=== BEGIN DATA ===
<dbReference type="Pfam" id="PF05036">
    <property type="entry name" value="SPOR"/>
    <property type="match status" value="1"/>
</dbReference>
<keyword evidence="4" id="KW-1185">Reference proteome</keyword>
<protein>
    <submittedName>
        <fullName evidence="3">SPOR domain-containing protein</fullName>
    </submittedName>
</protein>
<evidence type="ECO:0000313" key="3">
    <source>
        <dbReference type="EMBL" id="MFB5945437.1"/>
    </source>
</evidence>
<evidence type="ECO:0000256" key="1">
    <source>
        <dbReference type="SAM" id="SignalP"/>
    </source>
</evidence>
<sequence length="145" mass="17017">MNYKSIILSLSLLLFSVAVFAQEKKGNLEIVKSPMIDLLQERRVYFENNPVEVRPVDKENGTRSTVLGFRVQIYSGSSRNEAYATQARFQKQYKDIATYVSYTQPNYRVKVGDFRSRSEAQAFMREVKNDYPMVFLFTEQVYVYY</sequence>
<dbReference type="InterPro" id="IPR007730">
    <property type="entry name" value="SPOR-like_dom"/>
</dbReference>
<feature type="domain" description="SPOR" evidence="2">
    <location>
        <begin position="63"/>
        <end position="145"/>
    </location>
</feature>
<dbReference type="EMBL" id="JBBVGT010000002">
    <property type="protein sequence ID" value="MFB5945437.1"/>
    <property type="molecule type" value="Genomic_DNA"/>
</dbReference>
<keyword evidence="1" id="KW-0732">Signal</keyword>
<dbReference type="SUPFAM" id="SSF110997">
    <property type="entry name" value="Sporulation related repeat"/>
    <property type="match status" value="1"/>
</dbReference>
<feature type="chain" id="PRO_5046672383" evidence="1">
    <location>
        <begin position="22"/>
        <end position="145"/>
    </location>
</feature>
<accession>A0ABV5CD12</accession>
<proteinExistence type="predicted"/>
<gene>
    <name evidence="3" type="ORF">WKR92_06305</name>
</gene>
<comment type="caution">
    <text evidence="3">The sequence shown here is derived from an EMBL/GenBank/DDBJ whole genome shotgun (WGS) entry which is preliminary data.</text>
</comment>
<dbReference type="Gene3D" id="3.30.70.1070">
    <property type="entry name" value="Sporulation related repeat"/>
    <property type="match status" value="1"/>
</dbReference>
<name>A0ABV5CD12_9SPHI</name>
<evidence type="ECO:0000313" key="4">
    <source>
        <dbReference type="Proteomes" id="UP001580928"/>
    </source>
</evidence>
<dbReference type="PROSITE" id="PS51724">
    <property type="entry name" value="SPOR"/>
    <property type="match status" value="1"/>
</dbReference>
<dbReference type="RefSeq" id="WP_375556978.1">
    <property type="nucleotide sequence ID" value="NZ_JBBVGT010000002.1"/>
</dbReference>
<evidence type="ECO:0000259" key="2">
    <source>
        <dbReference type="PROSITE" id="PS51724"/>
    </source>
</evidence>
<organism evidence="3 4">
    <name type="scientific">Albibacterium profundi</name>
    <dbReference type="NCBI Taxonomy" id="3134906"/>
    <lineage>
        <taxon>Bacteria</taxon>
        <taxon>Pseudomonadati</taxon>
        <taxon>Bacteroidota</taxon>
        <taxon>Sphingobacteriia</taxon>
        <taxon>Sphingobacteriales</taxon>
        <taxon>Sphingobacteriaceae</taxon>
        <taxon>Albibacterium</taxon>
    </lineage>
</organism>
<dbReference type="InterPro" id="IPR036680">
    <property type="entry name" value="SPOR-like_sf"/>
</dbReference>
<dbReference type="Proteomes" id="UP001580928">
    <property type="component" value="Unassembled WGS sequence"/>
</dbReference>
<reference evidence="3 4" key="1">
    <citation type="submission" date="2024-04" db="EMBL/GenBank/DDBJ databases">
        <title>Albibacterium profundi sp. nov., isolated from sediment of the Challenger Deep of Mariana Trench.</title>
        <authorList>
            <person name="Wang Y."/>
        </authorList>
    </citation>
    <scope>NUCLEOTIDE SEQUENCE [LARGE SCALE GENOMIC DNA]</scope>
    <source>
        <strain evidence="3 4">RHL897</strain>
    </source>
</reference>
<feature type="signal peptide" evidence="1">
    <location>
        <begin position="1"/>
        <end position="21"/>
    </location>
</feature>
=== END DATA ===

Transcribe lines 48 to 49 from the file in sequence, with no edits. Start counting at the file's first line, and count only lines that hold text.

<gene>
    <name evidence="3" type="ORF">WKR92_06305</name>